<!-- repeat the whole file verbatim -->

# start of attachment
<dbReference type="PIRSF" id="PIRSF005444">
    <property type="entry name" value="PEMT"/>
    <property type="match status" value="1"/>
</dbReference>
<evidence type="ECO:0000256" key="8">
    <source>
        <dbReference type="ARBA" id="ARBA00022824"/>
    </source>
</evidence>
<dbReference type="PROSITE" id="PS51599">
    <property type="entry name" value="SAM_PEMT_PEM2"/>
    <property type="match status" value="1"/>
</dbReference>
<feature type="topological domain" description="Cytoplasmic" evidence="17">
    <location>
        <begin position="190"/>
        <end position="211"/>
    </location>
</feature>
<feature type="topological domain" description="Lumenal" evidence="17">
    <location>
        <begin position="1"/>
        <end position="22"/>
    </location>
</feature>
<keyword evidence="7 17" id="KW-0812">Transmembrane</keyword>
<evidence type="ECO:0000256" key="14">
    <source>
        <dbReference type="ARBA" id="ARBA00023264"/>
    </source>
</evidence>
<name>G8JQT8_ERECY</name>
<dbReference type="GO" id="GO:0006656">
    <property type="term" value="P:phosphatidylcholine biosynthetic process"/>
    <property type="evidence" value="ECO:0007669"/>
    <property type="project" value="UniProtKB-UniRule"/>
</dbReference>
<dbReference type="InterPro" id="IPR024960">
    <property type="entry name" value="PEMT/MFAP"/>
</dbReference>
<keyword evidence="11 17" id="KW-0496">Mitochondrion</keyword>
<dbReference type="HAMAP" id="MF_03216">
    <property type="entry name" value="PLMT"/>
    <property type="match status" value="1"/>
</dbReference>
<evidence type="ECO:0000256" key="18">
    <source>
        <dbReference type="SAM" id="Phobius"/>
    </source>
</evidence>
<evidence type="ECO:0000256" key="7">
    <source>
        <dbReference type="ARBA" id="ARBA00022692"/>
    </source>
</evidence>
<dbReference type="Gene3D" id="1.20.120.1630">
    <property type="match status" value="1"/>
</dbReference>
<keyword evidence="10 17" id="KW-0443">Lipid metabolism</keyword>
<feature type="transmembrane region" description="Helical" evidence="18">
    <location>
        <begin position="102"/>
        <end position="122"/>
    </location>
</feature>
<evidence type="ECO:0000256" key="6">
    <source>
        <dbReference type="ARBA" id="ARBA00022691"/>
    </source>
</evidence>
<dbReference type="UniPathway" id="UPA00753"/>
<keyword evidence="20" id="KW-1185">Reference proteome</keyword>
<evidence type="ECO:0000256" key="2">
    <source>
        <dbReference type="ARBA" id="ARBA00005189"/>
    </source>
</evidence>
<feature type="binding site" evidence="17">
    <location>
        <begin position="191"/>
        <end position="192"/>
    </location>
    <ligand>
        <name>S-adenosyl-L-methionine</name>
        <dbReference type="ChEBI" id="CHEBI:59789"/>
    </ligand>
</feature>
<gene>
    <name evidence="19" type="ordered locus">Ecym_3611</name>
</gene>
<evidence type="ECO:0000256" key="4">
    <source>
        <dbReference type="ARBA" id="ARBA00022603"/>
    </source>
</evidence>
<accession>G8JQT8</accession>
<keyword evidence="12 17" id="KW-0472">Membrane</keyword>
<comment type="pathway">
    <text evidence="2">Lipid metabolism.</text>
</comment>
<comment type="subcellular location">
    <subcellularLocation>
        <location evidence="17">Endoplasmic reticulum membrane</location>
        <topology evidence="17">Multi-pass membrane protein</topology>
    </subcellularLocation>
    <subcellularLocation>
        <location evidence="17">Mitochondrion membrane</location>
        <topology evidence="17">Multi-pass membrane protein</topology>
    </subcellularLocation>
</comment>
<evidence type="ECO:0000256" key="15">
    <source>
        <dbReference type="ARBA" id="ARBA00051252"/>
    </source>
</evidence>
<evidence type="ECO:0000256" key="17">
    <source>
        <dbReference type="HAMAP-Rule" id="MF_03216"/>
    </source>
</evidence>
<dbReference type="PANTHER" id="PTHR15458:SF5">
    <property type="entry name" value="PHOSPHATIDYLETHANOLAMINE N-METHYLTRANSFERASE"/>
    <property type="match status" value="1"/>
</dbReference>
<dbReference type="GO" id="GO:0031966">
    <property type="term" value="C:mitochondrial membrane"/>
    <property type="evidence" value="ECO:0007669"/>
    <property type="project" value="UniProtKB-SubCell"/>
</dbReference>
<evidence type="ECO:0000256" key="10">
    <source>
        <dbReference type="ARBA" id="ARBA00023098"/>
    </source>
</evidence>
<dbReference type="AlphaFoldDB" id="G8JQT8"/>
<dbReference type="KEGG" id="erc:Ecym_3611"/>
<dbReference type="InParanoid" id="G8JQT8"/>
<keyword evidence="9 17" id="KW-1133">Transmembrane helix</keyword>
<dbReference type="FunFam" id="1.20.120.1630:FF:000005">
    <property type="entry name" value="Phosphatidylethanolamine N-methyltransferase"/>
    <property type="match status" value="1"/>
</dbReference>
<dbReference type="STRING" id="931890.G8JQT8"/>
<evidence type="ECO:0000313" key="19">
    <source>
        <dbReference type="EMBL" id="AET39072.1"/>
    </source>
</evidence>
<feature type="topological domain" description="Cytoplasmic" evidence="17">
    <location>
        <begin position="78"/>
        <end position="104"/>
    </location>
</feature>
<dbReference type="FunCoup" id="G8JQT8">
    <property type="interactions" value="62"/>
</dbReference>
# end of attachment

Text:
<dbReference type="PIRSF" id="PIRSF005444">
    <property type="entry name" value="PEMT"/>
    <property type="match status" value="1"/>
</dbReference>
<evidence type="ECO:0000256" key="8">
    <source>
        <dbReference type="ARBA" id="ARBA00022824"/>
    </source>
</evidence>
<dbReference type="PROSITE" id="PS51599">
    <property type="entry name" value="SAM_PEMT_PEM2"/>
    <property type="match status" value="1"/>
</dbReference>
<feature type="topological domain" description="Cytoplasmic" evidence="17">
    <location>
        <begin position="190"/>
        <end position="211"/>
    </location>
</feature>
<feature type="topological domain" description="Lumenal" evidence="17">
    <location>
        <begin position="1"/>
        <end position="22"/>
    </location>
</feature>
<keyword evidence="7 17" id="KW-0812">Transmembrane</keyword>
<evidence type="ECO:0000256" key="14">
    <source>
        <dbReference type="ARBA" id="ARBA00023264"/>
    </source>
</evidence>
<name>G8JQT8_ERECY</name>
<dbReference type="GO" id="GO:0006656">
    <property type="term" value="P:phosphatidylcholine biosynthetic process"/>
    <property type="evidence" value="ECO:0007669"/>
    <property type="project" value="UniProtKB-UniRule"/>
</dbReference>
<dbReference type="InterPro" id="IPR024960">
    <property type="entry name" value="PEMT/MFAP"/>
</dbReference>
<keyword evidence="11 17" id="KW-0496">Mitochondrion</keyword>
<dbReference type="HAMAP" id="MF_03216">
    <property type="entry name" value="PLMT"/>
    <property type="match status" value="1"/>
</dbReference>
<evidence type="ECO:0000256" key="18">
    <source>
        <dbReference type="SAM" id="Phobius"/>
    </source>
</evidence>
<evidence type="ECO:0000256" key="7">
    <source>
        <dbReference type="ARBA" id="ARBA00022692"/>
    </source>
</evidence>
<dbReference type="Gene3D" id="1.20.120.1630">
    <property type="match status" value="1"/>
</dbReference>
<keyword evidence="10 17" id="KW-0443">Lipid metabolism</keyword>
<feature type="transmembrane region" description="Helical" evidence="18">
    <location>
        <begin position="102"/>
        <end position="122"/>
    </location>
</feature>
<evidence type="ECO:0000256" key="6">
    <source>
        <dbReference type="ARBA" id="ARBA00022691"/>
    </source>
</evidence>
<dbReference type="UniPathway" id="UPA00753"/>
<keyword evidence="20" id="KW-1185">Reference proteome</keyword>
<evidence type="ECO:0000256" key="2">
    <source>
        <dbReference type="ARBA" id="ARBA00005189"/>
    </source>
</evidence>
<feature type="binding site" evidence="17">
    <location>
        <begin position="191"/>
        <end position="192"/>
    </location>
    <ligand>
        <name>S-adenosyl-L-methionine</name>
        <dbReference type="ChEBI" id="CHEBI:59789"/>
    </ligand>
</feature>
<gene>
    <name evidence="19" type="ordered locus">Ecym_3611</name>
</gene>
<evidence type="ECO:0000256" key="4">
    <source>
        <dbReference type="ARBA" id="ARBA00022603"/>
    </source>
</evidence>
<accession>G8JQT8</accession>
<keyword evidence="12 17" id="KW-0472">Membrane</keyword>
<comment type="pathway">
    <text evidence="2">Lipid metabolism.</text>
</comment>
<comment type="subcellular location">
    <subcellularLocation>
        <location evidence="17">Endoplasmic reticulum membrane</location>
        <topology evidence="17">Multi-pass membrane protein</topology>
    </subcellularLocation>
    <subcellularLocation>
        <location evidence="17">Mitochondrion membrane</location>
        <topology evidence="17">Multi-pass membrane protein</topology>
    </subcellularLocation>
</comment>
<evidence type="ECO:0000256" key="15">
    <source>
        <dbReference type="ARBA" id="ARBA00051252"/>
    </source>
</evidence>
<evidence type="ECO:0000256" key="17">
    <source>
        <dbReference type="HAMAP-Rule" id="MF_03216"/>
    </source>
</evidence>
<dbReference type="PANTHER" id="PTHR15458:SF5">
    <property type="entry name" value="PHOSPHATIDYLETHANOLAMINE N-METHYLTRANSFERASE"/>
    <property type="match status" value="1"/>
</dbReference>
<dbReference type="GO" id="GO:0031966">
    <property type="term" value="C:mitochondrial membrane"/>
    <property type="evidence" value="ECO:0007669"/>
    <property type="project" value="UniProtKB-SubCell"/>
</dbReference>
<evidence type="ECO:0000256" key="10">
    <source>
        <dbReference type="ARBA" id="ARBA00023098"/>
    </source>
</evidence>
<dbReference type="AlphaFoldDB" id="G8JQT8"/>
<dbReference type="KEGG" id="erc:Ecym_3611"/>
<dbReference type="InParanoid" id="G8JQT8"/>
<keyword evidence="9 17" id="KW-1133">Transmembrane helix</keyword>
<dbReference type="FunFam" id="1.20.120.1630:FF:000005">
    <property type="entry name" value="Phosphatidylethanolamine N-methyltransferase"/>
    <property type="match status" value="1"/>
</dbReference>
<dbReference type="STRING" id="931890.G8JQT8"/>
<evidence type="ECO:0000313" key="19">
    <source>
        <dbReference type="EMBL" id="AET39072.1"/>
    </source>
</evidence>
<feature type="topological domain" description="Cytoplasmic" evidence="17">
    <location>
        <begin position="78"/>
        <end position="104"/>
    </location>
</feature>
<dbReference type="FunCoup" id="G8JQT8">
    <property type="interactions" value="62"/>
</dbReference>